Lepidoptera Survey


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Taxonomic Report of the International Lepidoptera Survey (August 12, 2001) 3(4): 1-10

Also available at https://lepsurvey.carolinanature.com/ttr/ttr-3-4.pdf


Copyright 2001, International Lepidoptera Survey. Open access material

License: Creative Commons Attribution-ShareAlike-NonCommercial 4.0 International (CC BY-SA-NC 4.0 International)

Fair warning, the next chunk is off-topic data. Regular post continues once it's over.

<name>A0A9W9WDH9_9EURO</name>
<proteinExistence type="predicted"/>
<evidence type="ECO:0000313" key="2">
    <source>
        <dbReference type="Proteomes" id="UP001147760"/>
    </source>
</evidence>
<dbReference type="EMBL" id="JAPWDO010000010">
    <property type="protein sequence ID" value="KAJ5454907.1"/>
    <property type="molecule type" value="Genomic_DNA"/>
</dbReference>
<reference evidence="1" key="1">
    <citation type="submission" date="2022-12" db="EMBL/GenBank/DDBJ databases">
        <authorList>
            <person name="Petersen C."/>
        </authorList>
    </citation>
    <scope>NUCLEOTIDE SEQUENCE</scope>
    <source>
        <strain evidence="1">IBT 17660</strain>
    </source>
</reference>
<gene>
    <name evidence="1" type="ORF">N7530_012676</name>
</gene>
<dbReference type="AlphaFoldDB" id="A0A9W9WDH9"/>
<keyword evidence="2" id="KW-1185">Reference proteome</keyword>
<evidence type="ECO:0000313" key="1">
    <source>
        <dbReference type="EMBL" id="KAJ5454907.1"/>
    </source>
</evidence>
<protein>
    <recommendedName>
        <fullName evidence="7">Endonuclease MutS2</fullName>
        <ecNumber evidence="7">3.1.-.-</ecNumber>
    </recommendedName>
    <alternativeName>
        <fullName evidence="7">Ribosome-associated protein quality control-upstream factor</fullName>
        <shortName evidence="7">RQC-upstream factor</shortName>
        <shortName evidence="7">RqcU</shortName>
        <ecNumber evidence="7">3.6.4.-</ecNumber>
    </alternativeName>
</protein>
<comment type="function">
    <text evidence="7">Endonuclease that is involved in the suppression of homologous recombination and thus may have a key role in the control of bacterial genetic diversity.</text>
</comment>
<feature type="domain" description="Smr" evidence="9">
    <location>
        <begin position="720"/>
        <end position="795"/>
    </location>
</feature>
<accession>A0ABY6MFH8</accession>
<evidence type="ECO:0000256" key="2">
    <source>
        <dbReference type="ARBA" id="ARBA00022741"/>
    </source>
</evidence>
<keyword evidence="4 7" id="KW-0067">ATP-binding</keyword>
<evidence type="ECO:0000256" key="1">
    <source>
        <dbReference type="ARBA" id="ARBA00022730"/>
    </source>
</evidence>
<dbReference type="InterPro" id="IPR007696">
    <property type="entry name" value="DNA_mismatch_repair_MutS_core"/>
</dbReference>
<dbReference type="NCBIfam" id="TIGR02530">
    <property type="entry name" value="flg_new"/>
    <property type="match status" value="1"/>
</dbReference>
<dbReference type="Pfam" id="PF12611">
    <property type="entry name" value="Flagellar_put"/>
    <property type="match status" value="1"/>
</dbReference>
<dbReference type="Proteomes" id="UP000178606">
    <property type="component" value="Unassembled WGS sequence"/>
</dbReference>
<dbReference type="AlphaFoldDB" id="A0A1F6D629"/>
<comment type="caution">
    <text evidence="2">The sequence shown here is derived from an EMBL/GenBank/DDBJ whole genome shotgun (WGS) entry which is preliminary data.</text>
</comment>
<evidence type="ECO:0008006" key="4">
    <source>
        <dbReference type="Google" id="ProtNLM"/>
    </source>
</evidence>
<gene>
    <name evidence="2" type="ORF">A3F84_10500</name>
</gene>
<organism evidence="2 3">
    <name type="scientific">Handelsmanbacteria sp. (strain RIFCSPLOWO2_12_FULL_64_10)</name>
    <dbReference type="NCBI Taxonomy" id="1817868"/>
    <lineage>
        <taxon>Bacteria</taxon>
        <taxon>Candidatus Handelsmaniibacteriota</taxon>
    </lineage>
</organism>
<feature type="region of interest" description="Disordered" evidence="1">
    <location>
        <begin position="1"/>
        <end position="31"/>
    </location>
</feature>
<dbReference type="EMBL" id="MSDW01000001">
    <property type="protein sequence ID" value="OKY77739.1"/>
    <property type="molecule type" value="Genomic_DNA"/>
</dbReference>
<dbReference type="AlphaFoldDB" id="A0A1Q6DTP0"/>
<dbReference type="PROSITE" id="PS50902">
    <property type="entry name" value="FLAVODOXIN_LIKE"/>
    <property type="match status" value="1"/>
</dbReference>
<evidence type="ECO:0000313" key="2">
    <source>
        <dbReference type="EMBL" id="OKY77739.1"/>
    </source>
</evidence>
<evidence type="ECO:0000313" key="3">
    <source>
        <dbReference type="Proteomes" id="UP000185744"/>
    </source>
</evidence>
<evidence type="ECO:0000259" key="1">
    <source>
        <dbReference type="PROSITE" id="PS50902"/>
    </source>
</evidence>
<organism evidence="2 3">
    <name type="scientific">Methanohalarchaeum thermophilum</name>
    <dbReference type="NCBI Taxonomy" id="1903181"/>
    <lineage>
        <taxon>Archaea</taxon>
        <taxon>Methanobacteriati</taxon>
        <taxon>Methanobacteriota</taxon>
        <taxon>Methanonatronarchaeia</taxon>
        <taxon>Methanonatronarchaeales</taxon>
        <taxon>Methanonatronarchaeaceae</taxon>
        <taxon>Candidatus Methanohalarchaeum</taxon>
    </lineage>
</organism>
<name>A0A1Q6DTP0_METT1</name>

Four subspecies of Mitoura grynea occur in the United States east of the Mississippi River. The nominate subspecies occupies this entire area except for Florida and the coastal regions of South Carolina and Georgia. Mitoura g. grynea is usually associated with Juniperus virginiana. A neotype is designated for Lycus gryneus from Aiken County, South Carolina. Mitoura grynea smilacis is endemic to the southeastern coastal islands and coastal mainland from about Brunswick Georgia north to the Santee River delta of South Carolina. Smilacis’ range corresponds to that of Juniperus silicicola in that area. A neotype is designated for M. grynea smilacis from Chatham County, Georgia. Mitoura grynea sweadneri is endemic to eastern Florida (especially along the coast) from about Jacksonville southward. Mitoura g. sweadneri rarely has any fulvous scaling above. Sweadneri’s range corresponds to that of Juniperus silicicola in that area. A fourth subspecies is discussed but not described. This entity inhabits west central Florida. This subspecies tends to have yellowish red fulvous above and yellowish green ground below. Mitoura hesseli is represented in the eastern and southern United States by two subspecies. Mitoura hesseli hesseli ranges from Maine south through Virginia to northern North Carolina. Mitoura hesseli angulata Gatrelle is described from Aiken County, South Carolina. It is larger, ventrally darker, has a more angulate ventral median band and longer tails than nominate hesseli. Mitoura h. angulata ranges from the southern sandhills of South Carolina southward into northern Florida. The populations in southeastern North Carolina are intermediate. The neotypes of grynea and smilacis and the holotype of angulata are currently deposited in the Museum of the Hemispheres, Goose Creek, South Carolina, United States.